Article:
The decentralization of Hollywood

An interesting analysis of some of the changes coming to Hollywood and the entertainment industry:

In the 1980’s super agent Michael Ovitz positioned his talent agency CAA as one of the most important chess pieces on the board controlling actors, scripts, producers, how studios were bought and sold, music rights, all the way through to sports contracts. Agents held the power. But today the world of agenting is very different and a major power shift is underway.

First, most of the big agencies have sold out to major hedge funds where their first responsibility is to revenue and profits which means yearly growth at all costs. This need to feed the engine has forced agencies to dig their tentacles deeper and deeper into the entertainment community, eking out every possible penny. Spreading tentacles isn’t new. Just read ‘When Hollywood Had a King’ to see how Lew Wasserman came up against the U.S. government in 1962 as he tightened his powerful grip over all things entertainment. In Lew’s case the U.S. government stepped in forcing him to choose between being an agent or running what is now Comcast NBCUniversal — he chose Universal. Today, it’s not one single thing that is cutting off agencies’ far reaching tentacles but a storm on many fronts that is leaving most agencies with very little space to move. The result: massive damage that will likely take years to rebuild, leaving space for others to fill the void.

For one, the Writers Guild of America’s has been standing firm that agents not be able to produce/finance movies. This is essentially exactly what Lew came up against in 1962. This strange practice of your agency, who negotiates your deal, also being your employer has been going on behind closed doors for a long time. But in recent years the agenting world got more brazen about including it in their business model to look more attractive to their new Wall Street owners. This backfired with the Writer’s Guild, seizing the opportunity to win back a little more power into the hands of the writers and their membership, agreed to strike in April 2019. Top Hollywood writers fired their agents and in doing so a key piece of Hollywood power was taken from the agents: 360 packaging (the process whereby agents package their writer, director, producer, and acting clients together so that a studio buys a package and the agency can charge a premium packaging fee which some argue incentivized them to keeps clients’ fees lower so they can make room for their own fees).

If this were all the agencies faced, they could overcome this hurdle and still reign supreme. Historically, agents were masters of their craft in coming up with complex structures for their top clients’ ownership, profit participation, merchandise, box office bonuses, etc. Needless to say, studios were also masters in creative accounting, working to keep as much money in their accounts and away from the talents’ bank accounts as possible. But the game was there. A game of give and take, all pinned to public data around international sales and box office. Playing this game helped agents look powerful and valuable to their clients so they remain signed to a ten percenter.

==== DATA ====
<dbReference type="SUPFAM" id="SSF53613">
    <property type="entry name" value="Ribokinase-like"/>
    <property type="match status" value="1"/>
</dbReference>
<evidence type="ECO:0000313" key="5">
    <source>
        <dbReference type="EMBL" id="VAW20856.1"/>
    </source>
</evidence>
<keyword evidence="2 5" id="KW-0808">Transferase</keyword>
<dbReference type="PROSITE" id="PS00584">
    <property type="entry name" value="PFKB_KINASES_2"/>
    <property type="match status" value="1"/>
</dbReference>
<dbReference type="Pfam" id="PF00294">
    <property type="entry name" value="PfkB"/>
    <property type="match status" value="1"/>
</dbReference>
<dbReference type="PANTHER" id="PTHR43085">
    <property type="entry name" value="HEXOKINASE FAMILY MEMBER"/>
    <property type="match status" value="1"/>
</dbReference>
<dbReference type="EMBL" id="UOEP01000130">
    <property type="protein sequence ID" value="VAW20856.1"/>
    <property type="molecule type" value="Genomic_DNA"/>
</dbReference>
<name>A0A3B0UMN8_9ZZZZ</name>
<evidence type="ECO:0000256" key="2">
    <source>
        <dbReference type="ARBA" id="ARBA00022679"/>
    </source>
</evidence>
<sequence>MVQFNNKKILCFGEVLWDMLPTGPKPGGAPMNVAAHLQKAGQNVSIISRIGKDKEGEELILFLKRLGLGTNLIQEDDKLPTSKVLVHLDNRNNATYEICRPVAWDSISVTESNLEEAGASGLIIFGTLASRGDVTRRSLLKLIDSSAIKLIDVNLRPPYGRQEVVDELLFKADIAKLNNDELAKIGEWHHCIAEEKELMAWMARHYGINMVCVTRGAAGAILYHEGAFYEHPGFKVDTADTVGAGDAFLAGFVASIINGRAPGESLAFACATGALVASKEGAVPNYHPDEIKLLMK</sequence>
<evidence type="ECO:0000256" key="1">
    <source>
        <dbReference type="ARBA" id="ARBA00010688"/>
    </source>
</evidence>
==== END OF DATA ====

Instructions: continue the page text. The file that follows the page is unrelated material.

But then came Netflix and the likes.

Global distribution, hidden streaming numbers, and clear data driven decisions vs booking talent based on industry ‘heat’. Now agents have many of their bargaining chips taken off the table and their creative dealmaking tools are a shadow of what they once were. How much extra value do agents now offer compared to lawyers and managers?

At the same time agencies have pushed hard into new entertainment revenue streams. The biggest: live events for their music artists — the last remaining cash cows for a music industry decimated by streaming technology in the late 1990’s and early 2000’s. But with the global pandemic many of these agencies have gotten caught without a chair to sit on as the music stopped playing in global arenas and stay-at-home orders swept the globe. With COVID-19 nobody is going to concerts — and they won’t be for a good time yet. Similarly agencies were hit with cancelled sporting events where big margins were also made by the agents not only representing athletes but integrating brands and driving marketing strategies.

Through these multiple one-two punches, the biggest players in Hollywood are on wobbly knees and the bell isn’t going to save them anytime soon.

Needless to say, the less power that can be wielded by Jesus-hating, devil-worshipping agents, the better. Also, while we can’t say anything about it yet, things are proceeding well on the Rebel’s Run front. And by “well” I mean very well indeed.